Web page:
Savvy job seekers can take these free online courses to enhance their resume and to get an edge on the competition. And since you can take these courses online, it’s easy to work them into your busy schedule.
No matter what the economy looks like, unemployed job seekers will always have to contend with addressing the “Why.” Why employed. Recently, I posted an article about dealing with the unemployed bias in your resume or during the interview. To address this bias, one must market themselves even more strategically and be proactive in dealing with the void of employment on the resume. As mentioned in my article, one such way is volunteering. Only skimming the surface of what this entails, I was grateful when a friend of mine offered to dive deeper into this. Sheree Van Vreede, a certified professional resume writer and career coach offers this advice on the subject.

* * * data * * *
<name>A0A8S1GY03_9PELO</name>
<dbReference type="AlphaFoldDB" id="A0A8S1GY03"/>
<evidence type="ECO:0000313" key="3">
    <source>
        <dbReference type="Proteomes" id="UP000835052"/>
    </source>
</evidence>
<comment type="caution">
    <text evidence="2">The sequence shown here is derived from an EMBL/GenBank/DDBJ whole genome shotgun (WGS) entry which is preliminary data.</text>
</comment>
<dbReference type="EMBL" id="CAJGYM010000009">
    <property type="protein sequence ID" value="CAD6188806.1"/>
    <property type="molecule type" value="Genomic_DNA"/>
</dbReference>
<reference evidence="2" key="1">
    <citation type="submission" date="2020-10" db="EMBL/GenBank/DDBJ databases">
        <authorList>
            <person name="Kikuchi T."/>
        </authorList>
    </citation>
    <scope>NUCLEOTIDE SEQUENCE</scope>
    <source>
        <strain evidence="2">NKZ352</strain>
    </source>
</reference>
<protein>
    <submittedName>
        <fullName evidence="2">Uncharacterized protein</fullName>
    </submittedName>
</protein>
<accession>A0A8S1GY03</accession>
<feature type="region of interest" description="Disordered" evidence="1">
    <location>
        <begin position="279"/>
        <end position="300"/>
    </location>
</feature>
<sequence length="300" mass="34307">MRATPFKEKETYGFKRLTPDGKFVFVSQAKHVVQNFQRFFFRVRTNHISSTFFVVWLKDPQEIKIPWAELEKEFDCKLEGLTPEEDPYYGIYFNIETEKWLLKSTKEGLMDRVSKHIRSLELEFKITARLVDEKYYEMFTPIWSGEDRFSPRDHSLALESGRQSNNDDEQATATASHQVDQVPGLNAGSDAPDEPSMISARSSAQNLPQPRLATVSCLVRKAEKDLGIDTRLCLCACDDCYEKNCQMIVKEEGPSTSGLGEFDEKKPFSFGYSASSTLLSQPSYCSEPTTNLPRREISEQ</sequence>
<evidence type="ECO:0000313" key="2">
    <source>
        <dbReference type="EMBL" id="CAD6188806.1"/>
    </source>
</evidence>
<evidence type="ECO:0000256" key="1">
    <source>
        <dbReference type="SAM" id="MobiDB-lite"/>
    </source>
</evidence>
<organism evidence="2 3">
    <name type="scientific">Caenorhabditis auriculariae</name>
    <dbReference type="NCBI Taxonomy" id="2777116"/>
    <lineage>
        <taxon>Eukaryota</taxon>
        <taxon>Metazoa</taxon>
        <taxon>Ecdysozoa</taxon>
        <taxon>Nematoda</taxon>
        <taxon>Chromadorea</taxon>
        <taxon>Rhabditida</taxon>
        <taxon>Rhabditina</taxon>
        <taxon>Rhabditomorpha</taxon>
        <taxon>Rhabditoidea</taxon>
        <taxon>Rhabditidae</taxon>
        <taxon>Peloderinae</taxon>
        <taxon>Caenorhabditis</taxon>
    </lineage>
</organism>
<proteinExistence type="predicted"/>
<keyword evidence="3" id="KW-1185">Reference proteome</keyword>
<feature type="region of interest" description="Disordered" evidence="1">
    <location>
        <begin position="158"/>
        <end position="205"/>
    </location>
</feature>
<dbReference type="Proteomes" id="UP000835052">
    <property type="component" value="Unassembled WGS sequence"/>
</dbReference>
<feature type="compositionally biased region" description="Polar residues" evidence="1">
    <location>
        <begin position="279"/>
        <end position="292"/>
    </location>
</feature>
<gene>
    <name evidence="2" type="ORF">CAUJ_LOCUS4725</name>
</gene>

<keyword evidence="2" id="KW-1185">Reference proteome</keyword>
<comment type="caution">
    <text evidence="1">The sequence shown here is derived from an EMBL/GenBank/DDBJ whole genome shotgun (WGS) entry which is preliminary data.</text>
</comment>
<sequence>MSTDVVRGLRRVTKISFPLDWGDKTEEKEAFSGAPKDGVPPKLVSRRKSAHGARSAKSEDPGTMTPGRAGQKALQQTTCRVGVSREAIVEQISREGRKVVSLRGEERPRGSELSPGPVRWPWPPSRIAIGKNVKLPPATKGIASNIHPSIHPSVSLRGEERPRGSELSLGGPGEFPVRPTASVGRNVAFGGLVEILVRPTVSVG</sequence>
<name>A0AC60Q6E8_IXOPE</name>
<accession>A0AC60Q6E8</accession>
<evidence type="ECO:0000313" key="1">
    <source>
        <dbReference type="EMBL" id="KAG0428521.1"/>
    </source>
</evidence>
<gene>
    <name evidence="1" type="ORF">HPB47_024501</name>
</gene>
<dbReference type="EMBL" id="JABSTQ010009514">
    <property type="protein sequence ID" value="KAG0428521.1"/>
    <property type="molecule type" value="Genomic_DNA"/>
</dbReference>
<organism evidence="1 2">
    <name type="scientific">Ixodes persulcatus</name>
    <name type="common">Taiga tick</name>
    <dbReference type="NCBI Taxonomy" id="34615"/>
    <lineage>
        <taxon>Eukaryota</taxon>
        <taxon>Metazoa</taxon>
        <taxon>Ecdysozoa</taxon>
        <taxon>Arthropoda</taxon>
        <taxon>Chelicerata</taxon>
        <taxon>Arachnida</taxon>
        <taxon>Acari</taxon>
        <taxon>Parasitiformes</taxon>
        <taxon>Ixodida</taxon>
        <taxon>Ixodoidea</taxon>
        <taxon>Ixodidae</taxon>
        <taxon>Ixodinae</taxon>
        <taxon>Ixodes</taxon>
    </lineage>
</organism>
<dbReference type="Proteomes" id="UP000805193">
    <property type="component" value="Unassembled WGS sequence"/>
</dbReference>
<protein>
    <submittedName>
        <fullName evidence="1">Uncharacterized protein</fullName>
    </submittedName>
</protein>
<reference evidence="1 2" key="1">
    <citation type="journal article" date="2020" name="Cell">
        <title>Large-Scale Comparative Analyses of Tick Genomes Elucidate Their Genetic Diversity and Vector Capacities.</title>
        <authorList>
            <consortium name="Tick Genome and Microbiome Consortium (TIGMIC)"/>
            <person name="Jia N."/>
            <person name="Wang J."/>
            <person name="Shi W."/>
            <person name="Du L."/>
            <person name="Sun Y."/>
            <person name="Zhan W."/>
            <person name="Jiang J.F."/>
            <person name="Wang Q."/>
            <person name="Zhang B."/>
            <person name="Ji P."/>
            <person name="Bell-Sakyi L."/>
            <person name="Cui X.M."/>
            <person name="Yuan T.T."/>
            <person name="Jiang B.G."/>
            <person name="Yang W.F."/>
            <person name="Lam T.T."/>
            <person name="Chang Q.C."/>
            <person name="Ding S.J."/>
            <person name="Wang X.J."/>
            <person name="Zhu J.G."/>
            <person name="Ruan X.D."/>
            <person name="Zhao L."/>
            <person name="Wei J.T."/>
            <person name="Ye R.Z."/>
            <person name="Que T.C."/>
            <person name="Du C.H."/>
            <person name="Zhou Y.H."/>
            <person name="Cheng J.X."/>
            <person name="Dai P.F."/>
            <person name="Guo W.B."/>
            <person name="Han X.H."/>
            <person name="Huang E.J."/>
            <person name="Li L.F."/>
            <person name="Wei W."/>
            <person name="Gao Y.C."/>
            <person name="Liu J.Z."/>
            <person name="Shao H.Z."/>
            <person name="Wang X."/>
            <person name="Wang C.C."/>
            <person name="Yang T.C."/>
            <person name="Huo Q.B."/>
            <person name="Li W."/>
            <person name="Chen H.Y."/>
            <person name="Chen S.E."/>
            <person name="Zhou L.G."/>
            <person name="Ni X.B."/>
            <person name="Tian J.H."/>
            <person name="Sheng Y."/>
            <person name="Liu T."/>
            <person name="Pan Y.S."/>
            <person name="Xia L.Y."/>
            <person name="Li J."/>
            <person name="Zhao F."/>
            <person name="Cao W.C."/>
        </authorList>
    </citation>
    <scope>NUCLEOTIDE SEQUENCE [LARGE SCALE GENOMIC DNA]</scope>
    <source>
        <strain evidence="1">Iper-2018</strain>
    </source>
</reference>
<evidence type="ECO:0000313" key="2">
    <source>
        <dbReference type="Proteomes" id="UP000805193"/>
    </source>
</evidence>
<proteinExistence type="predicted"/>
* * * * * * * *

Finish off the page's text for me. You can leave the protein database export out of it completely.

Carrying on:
Since I began writing resumes 10 years ago, one of the most common questions I have received from job seekers has had to do with handling volunteer work on their resumes. In the past, this tended to not be a major issue, as the employment market was relatively strong. If the volunteer position had some relevancy to the market the job seeker was focusing on, we might play it up a bit, but generally, volunteer work was an “end-of-the-resume” thing, if it was even included at all.
In today’s job market, however, with the national unemployment rate hovering around 10% (and higher in some areas), and with many individuals finding themselves out of work for several months, we are taking a much longer and harder look at volunteer work.
Is Volunteer Work Valuable In a Resume?